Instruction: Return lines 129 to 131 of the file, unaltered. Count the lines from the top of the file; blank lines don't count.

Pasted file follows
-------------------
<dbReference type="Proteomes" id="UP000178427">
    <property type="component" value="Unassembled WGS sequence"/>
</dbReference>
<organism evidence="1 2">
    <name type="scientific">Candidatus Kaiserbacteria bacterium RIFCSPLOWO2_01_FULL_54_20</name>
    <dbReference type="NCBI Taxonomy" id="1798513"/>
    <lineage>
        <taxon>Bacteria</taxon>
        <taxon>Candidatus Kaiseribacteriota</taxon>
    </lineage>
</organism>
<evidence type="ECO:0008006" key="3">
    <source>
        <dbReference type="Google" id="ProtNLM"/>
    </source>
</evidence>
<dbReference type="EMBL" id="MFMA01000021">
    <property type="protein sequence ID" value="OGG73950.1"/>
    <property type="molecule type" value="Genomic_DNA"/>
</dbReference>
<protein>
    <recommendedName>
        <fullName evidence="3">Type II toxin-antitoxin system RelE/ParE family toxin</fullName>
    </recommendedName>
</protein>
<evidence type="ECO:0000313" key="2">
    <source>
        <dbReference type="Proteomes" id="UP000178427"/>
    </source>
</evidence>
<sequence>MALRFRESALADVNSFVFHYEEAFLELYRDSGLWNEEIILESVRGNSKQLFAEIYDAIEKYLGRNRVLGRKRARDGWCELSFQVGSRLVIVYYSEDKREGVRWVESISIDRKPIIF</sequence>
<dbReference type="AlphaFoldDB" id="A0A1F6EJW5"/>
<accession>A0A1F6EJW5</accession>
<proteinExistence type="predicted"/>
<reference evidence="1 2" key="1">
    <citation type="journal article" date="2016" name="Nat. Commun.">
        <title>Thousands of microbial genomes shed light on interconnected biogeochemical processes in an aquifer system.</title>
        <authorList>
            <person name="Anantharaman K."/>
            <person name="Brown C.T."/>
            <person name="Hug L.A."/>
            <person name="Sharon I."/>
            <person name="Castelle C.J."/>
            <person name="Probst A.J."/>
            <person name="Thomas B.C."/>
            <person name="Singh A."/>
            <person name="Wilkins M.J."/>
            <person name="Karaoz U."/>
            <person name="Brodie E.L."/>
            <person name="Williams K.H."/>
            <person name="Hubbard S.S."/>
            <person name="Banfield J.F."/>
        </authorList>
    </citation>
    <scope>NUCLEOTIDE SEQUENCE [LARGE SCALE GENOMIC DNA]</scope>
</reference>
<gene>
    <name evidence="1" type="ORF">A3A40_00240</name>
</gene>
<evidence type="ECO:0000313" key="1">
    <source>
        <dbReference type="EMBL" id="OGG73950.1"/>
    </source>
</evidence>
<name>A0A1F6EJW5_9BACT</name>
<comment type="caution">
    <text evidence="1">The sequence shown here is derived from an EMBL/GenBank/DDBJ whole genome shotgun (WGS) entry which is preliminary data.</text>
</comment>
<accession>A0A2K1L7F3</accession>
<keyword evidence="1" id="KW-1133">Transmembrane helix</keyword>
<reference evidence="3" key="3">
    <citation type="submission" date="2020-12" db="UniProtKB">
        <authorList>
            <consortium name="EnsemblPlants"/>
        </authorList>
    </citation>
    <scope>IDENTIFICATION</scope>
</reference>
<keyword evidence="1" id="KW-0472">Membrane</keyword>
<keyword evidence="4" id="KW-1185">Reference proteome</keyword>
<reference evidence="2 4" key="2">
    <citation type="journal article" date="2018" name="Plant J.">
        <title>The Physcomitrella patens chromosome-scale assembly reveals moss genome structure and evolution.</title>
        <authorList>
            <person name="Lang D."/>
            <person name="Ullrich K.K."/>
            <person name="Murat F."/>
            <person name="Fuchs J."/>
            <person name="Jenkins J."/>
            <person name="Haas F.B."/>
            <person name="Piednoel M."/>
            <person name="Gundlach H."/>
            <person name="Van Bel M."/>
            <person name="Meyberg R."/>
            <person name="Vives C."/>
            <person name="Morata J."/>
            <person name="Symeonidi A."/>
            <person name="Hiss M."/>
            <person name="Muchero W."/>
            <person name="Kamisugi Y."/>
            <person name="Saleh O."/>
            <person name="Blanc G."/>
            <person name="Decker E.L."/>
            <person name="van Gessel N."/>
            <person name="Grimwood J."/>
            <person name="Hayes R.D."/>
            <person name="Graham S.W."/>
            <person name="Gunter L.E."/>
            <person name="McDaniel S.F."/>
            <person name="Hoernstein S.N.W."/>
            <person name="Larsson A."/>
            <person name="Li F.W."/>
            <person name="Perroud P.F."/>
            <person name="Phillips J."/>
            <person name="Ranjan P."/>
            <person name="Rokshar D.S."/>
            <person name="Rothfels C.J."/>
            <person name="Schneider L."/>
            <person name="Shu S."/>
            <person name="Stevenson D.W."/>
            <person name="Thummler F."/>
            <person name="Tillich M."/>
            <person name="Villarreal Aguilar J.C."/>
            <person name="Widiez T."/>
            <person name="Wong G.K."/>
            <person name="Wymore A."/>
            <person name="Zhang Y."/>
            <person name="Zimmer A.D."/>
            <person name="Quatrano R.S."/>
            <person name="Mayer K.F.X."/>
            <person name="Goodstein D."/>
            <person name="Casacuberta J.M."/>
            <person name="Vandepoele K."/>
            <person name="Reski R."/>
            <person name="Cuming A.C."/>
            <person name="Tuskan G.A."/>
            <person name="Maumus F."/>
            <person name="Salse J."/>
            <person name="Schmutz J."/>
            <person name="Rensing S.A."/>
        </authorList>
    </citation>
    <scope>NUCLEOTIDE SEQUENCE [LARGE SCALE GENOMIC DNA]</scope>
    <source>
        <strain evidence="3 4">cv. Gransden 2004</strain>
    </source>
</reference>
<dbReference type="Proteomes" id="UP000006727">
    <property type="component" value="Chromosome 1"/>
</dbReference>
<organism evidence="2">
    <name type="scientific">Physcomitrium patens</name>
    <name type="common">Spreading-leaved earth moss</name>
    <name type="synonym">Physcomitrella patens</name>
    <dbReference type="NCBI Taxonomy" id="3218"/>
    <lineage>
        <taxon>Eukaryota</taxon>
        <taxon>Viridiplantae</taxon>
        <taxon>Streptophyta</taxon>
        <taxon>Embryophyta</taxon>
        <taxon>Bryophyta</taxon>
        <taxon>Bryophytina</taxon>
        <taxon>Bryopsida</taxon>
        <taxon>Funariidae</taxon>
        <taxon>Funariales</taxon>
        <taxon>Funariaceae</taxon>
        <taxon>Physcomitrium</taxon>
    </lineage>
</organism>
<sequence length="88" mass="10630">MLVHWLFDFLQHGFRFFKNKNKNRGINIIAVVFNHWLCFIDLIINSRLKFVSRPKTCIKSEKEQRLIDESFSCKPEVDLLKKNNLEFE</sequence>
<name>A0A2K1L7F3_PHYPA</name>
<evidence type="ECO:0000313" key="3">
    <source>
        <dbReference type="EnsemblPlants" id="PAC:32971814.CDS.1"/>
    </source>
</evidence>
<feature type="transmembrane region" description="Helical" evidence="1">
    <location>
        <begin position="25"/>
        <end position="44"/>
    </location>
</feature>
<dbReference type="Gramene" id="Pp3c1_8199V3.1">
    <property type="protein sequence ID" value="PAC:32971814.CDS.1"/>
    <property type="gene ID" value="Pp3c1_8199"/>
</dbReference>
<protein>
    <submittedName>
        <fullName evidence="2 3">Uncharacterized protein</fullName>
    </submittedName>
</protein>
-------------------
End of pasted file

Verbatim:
            <person name="Quatrano R.S."/>
            <person name="Mayer K.F.X."/>
            <person name="Goodstein D."/>